The problems of a grower’s utopia

New Zealand could be a grower’s utopia. Its climate enables growing virtually any kind of flower. It is a prosperous country whose people like flowers. And it is quite strict on importing flowers and plants. Still, the number of growers dropped from 1400 several years ago to around 500-600 today. What’s the matter with this grower’s utopia?

New Zealand used to be a large floral exporter. Bruce O’Brien remembers it well. He is the CEO of United Flower Growers (UFG), New Zealand’s largest flower marketing entity with auctions and markets all over the country. “Today we cannot compete with low-wage countries,” Bruce says. “We do grow considerable numbers of Hydrangea, Calla, Peonies, etc. But since our dollar rate has remained quite high, exporting is difficult.

As an organisation we do not auction many imported flowers, but since import flowers are a reality they are sold at our markets and we combine them with local flowers in mixed bouquets. The strict conditions on importing flowers are not always of great benefit as you can never be completely sure what products will be offered. On the other hand, it gives New Zealand growers new opportunities, for instance growing other product groups that are not imported.

As an organisation we also emphasize the importance of a wide assortment. There are plenty of opportunities to grow what the Dutch call ‘summer flowers’. Nowadays we have plenty of Roses, Lilies and Gerberas, but we lack true niche products.”

Many New Zealand growers have closed their businesses in recent years. There are few young people who are starting out as growers or taking over their parents’ nursery. So many growers have now reached retirement age. As a consequence of New Zealand urbanisation, many have offers to sell their land and most do. UFG tries to stimulate the industry, not only because we like to but because someone in the industry needs to try to,” Bruce says. “We try to keep older growers in business by helping them find better opportunities to market their flowers and, at same time, we are looking for ways to bring young growers into the business by researching best practices to assist them.”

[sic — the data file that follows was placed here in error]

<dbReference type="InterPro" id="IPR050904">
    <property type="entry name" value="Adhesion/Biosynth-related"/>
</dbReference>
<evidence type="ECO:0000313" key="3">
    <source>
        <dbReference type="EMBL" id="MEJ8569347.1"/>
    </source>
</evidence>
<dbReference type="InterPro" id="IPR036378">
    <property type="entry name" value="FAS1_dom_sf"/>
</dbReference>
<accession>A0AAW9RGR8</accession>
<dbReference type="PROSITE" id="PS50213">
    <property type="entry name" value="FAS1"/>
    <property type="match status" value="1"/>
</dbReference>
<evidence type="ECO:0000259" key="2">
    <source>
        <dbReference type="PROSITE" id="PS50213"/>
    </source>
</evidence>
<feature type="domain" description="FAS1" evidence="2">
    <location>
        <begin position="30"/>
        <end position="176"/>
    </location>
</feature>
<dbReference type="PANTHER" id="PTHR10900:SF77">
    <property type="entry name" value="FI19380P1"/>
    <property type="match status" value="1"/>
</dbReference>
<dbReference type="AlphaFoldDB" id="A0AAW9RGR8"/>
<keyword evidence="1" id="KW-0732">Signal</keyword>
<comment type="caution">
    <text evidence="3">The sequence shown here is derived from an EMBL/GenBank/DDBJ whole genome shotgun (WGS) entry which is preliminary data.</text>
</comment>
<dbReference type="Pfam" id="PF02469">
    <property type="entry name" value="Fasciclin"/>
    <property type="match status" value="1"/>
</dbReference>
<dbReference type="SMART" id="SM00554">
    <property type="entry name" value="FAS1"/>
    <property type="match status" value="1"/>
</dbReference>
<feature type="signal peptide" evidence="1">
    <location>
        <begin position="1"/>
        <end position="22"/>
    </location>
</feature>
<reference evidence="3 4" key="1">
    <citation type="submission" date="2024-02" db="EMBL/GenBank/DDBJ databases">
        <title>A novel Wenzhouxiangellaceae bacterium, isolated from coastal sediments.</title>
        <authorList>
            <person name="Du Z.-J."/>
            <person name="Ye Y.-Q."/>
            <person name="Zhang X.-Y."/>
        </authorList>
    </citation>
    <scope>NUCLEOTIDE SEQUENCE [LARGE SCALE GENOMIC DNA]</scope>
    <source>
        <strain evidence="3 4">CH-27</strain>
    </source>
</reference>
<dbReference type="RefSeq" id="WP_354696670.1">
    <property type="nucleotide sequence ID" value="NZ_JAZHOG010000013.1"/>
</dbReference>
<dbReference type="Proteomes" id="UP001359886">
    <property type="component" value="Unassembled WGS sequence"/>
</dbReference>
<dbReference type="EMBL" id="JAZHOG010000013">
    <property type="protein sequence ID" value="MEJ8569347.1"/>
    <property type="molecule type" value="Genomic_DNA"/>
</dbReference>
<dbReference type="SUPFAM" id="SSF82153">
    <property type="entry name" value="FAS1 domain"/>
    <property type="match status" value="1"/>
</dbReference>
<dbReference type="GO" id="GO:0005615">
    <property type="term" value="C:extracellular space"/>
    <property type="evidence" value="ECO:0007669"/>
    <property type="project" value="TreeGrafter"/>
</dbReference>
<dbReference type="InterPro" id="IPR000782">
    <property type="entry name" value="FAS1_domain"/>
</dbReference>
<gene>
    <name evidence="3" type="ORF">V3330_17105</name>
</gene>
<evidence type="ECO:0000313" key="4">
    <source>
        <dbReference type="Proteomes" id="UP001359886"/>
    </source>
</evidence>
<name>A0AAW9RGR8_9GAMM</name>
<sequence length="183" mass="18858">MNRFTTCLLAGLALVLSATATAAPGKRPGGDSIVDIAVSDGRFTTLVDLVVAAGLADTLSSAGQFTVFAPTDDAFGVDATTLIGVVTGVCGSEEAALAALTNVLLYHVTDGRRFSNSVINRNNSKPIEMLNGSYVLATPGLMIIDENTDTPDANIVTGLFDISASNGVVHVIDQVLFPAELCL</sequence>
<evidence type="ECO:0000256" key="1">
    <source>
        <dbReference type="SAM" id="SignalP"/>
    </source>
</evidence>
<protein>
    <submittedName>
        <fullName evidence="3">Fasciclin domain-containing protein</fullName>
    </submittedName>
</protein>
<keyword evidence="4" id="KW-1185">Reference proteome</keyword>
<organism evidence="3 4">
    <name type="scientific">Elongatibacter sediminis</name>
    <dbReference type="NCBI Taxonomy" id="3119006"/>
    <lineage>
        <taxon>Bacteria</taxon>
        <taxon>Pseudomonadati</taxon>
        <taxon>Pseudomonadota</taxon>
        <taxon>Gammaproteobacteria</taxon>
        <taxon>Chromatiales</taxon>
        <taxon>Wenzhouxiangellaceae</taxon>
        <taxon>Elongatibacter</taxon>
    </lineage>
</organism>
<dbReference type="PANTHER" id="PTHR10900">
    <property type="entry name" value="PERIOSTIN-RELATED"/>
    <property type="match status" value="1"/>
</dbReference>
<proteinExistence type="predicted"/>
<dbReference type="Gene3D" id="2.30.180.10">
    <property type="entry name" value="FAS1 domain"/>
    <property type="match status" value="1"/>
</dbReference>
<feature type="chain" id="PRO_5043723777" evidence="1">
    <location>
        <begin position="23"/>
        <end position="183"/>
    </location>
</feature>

The situation of the New Zealand floral business is quite peculiar. “Due to our geographic isolation we are not enormously influenced by the rest of the floral world. Developments with only limited international success can have tremendous influence here, but the reverse applies, as well. One thing is for certain: as a marketing organisation we have a massive responsibility for maintaining our local industry and we do acknowledge this responsibility. By informing, inspiring and stimulating our growers, we help them take chances.”

UFG is a grower-owned organisation. Its objective is to promote, market and distribute flowers and foliage around the country. Growers can rest assured their products are being offered in the right marketplace at the right time to secure the best possible price. Bruce O’Brien added, “We have strengthened ourselves by merging and buying out competitors. UFG has auctions in Auckland and Wellington (both on the North Island) and in Christchurch (South Island) but it has a sophisticated Remote Buying system with live images from the auction hall that enable buyers all over the country to purchase fresh flowers. By creating this system and good transport facilities we have increased the impact of our auction clocks. On top of that we have various wholesale markets on the North and South Islands, so local florists can have their pick of fresh flowers, too.”

“UFG is trying to make a difference for the New Zealand floral industry by creating favourable sales and promotion conditions for our grower members, but also by stimulating them and keeping our industry alive and vibrant.”

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